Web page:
You say sushi, I say Sushi Say is one of the best restaurants Willesden Green has to offer.
I believe a neighbourhood restaurant should be judged by how it stands up to repeated visits, because that is how it’s likely to be used.
Anyone other than an oligarch or a superstar is unlikely to become a regular at fancy-pants city-centre restaurants, so a one-time once-over is fine. It’s with that in mind that I go to Sushi-Say, a Japanese place in my neighbourhood. Upon searching for a good centrifuge of Sushi Willesden Green -ness, I was told about it by friends, who gush about the freshness of the fish, the mouth-meltingness of the tofu and the no-nonsense service.
I first find a local couple who haven’t yet been to, or even heard of, Sushi-Say. Booking a table takes some brinkmanship – I want 8.30pm on a Friday night, but the silence at the other end of the phone is so long, and so pointed, that I fear I won’t get anything at all. Then, muttering. Finally, I’m allowed in at 7.45pm, “before it gets busy”.
The unprepossessing venue is nestled in a parade made up of pound shops and closed-down sportswear emporia. Inside, a long, narrow room accommodates a traditional bar at the front, behind which a tall, bald sushi chef straight out of central casting wields a knife over gleaming piscatorial pieces. Further back, plain wooden tables sit against a concrete-y wall upon which hang beautiful Japanese paintings that pop with colour.
From a short list of hot, warm and cold sakes we have Junmai Daiginjo “Jun”. Terrifyingly smooth, it is hard to stop myself from letting the liquid slip down too quickly. It offsets the punchy starters of kimuchi (spicy pickled cabbage; agedashi dofu (silky tofu dredged in potato flour and deep fried, but still enchantingly light, served with an intensely savoury soy broth); and kabocha no netsuke (cubes of sweet pumpkin given an oriental makeover, very toothsome.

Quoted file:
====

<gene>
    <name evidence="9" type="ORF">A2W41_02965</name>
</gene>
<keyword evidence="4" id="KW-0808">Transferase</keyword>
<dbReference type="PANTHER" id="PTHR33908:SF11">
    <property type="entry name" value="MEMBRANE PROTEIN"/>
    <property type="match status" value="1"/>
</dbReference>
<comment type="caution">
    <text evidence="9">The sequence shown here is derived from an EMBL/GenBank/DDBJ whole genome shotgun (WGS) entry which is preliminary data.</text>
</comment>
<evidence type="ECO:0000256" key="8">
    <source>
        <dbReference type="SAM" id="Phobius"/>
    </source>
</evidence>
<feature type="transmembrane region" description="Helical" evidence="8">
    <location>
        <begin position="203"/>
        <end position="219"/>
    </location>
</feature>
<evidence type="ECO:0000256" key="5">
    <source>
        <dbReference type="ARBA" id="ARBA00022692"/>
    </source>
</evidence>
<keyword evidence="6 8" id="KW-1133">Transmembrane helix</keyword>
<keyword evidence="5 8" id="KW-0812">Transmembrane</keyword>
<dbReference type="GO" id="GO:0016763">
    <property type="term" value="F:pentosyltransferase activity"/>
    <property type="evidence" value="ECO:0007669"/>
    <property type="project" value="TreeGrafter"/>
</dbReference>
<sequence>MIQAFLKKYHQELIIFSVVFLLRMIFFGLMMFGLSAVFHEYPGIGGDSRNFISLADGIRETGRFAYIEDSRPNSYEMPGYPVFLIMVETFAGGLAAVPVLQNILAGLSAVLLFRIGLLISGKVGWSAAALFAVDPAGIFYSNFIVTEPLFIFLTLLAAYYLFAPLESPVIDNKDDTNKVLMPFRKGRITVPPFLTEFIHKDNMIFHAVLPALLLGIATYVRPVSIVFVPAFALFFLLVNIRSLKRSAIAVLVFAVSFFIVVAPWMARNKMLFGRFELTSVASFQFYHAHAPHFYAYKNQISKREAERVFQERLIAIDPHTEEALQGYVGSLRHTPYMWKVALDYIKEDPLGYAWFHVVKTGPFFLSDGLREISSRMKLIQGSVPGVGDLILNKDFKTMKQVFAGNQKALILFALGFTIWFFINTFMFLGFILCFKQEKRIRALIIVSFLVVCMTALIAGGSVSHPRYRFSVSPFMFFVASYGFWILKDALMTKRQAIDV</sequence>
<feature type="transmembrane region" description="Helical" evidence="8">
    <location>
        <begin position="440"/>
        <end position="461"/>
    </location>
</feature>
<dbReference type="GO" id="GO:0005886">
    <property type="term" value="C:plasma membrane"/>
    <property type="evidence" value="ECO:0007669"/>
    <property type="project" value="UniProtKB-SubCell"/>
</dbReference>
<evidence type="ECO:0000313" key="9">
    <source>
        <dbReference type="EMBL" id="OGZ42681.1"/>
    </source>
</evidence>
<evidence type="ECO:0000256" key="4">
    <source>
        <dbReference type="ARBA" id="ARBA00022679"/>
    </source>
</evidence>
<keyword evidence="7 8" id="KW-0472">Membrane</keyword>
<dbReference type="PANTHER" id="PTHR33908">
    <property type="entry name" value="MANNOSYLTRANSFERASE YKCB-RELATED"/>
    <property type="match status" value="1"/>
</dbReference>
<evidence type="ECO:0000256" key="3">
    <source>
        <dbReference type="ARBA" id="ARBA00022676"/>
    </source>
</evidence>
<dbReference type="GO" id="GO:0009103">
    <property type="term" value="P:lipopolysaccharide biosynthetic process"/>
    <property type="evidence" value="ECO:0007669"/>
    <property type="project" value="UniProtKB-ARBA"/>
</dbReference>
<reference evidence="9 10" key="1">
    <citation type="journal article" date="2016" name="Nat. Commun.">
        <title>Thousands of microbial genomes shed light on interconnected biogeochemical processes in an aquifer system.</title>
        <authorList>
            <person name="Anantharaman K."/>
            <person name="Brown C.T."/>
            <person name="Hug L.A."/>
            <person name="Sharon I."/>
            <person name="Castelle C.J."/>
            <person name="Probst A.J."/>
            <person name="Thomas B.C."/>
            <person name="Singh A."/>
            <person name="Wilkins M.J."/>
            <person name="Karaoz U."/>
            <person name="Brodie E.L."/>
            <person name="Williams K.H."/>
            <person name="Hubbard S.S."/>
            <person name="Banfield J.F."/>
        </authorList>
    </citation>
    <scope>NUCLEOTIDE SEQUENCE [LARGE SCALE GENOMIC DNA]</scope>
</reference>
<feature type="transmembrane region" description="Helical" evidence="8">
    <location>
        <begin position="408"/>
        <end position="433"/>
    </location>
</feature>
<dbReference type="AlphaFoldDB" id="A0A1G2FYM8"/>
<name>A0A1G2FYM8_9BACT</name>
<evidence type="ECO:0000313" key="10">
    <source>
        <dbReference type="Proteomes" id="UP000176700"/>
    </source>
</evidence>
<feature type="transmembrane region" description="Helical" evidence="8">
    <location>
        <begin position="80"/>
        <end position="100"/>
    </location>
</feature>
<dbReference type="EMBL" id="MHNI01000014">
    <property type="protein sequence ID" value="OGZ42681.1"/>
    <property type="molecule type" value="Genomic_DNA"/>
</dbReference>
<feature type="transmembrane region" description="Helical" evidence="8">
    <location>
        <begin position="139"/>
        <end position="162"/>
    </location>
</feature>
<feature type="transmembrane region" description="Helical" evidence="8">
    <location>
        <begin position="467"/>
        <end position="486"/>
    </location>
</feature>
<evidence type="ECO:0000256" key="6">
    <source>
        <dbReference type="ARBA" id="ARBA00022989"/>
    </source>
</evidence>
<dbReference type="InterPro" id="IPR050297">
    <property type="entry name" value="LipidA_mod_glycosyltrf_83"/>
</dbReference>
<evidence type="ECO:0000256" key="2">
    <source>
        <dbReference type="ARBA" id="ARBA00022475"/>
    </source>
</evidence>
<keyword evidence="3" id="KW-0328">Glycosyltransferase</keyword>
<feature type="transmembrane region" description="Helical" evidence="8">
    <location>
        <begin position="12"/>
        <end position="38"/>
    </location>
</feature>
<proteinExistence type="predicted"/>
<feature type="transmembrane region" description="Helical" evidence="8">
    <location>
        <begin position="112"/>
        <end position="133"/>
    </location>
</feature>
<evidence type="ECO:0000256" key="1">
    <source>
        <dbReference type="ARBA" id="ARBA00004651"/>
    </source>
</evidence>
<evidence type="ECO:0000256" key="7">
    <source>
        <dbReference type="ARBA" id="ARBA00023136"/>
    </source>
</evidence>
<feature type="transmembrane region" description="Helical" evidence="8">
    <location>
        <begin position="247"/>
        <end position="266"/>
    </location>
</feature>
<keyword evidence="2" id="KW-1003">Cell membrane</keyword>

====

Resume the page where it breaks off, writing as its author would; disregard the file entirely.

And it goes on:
We’re already sighing with pleasure when our pretty little embossed plates are taken away, to be replaced by other pretty ones. It’s an elegant touch that defines the entire experience. The place fills up with, yes, regulars, and soon the two ladies at the next table are extolling the virtues of the wasabi ice-cream.
Whoa. We start to regret what is a monumental case of over-ordering (the sushi say menu was too enticing to warrant any level of applied discipline). Sashimi mori awase is an array of perky raw fish which, unfettered by rice, is soft and, um, moreish. Yasai tempura is mixed vegetables in feather-light batter, served with a light dipping sauce. Tendon, a sticky rice pot topped with prawn tempura with a slick of dressing, is a dish too far, delicious though it tastes.
We are defeated. A scoop of home-made wasabi ice-cream sits melting, untried. My guests, meanwhile, declare themselves ready to sign up to the local fan club of this humble yet muscular sushi eatery.
Sushi-Say address: 33B Walm Lane, London, NW2 5SH
Sushi-Say Opening Hours: daily from 12pm-2:30pm, 6pm-10pm